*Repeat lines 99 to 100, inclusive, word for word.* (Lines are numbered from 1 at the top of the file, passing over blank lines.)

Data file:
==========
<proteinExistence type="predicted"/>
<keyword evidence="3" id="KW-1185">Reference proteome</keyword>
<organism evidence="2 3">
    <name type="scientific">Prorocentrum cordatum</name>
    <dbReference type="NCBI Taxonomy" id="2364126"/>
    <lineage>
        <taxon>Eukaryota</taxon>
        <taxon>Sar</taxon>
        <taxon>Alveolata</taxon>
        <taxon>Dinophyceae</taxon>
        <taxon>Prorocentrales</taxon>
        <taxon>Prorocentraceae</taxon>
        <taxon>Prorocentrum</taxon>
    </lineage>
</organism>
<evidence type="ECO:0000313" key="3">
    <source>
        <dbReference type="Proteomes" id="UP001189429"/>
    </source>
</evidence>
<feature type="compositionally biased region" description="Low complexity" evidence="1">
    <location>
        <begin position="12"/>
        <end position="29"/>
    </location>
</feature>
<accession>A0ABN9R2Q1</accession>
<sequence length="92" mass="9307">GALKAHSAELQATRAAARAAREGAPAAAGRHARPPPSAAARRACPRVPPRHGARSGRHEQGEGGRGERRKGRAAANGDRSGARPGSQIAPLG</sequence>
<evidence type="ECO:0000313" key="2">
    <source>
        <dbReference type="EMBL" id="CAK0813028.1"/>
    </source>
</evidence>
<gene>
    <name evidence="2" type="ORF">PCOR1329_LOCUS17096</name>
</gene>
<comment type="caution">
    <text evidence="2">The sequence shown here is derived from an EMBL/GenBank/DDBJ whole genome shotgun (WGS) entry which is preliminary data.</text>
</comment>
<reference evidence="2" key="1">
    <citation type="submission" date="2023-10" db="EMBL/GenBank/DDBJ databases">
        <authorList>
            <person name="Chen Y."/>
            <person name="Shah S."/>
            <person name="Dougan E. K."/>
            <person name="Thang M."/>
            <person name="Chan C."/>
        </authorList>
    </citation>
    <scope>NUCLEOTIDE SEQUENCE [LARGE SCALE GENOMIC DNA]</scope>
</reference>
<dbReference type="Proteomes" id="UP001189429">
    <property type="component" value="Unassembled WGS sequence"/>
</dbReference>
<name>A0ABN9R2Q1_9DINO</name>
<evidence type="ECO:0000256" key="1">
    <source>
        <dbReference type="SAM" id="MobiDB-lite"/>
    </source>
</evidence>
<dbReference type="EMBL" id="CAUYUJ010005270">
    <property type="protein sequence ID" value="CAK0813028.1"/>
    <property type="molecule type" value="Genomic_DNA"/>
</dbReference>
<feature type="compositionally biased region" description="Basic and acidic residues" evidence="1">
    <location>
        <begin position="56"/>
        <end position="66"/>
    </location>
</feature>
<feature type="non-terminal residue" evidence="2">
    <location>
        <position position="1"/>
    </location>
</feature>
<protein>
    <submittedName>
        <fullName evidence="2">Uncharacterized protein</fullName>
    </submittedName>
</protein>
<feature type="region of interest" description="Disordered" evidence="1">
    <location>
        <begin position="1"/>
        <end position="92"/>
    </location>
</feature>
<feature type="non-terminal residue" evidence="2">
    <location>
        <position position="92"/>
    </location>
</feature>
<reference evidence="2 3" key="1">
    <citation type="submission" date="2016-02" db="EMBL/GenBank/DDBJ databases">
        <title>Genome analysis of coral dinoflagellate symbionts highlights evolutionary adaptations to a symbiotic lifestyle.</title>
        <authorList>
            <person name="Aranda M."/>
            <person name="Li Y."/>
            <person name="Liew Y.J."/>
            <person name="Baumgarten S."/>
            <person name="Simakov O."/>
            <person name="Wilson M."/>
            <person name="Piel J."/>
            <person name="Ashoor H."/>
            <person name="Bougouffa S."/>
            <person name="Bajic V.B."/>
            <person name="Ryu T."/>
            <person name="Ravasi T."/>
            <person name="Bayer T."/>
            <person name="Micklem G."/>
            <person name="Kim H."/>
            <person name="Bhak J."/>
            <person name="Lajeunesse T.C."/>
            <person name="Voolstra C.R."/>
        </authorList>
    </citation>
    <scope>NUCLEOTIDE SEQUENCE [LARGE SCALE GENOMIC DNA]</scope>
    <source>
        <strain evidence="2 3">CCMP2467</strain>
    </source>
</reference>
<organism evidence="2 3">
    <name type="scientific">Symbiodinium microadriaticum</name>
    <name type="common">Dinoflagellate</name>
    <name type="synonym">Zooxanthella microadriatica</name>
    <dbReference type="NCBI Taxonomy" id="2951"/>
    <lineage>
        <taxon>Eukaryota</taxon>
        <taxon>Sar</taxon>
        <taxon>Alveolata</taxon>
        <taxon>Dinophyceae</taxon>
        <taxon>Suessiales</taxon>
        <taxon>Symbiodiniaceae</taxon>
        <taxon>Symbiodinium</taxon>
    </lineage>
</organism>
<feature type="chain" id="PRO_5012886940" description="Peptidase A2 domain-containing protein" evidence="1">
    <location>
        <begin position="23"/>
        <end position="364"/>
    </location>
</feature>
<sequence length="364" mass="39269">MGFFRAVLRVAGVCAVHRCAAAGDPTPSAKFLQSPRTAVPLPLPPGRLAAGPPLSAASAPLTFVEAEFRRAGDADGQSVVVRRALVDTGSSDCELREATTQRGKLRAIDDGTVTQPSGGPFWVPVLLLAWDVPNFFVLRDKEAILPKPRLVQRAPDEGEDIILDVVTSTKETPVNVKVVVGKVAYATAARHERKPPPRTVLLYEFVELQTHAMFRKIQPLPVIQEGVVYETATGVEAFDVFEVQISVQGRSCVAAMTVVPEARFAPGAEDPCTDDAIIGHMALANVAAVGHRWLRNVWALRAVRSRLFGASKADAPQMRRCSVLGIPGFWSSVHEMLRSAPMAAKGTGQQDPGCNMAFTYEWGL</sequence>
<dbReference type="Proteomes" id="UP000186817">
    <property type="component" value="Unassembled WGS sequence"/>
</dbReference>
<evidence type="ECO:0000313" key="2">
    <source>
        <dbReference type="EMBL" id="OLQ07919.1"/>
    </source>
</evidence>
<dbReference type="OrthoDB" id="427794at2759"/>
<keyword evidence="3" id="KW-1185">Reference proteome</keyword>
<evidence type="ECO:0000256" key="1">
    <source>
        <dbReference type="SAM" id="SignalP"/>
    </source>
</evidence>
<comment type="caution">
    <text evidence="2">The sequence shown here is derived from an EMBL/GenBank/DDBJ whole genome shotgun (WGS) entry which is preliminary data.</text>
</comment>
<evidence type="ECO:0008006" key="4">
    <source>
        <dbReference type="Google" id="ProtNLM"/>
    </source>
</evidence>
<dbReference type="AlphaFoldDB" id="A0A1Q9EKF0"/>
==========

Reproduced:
            <person name="Baumgarten S."/>
            <person name="Simakov O."/>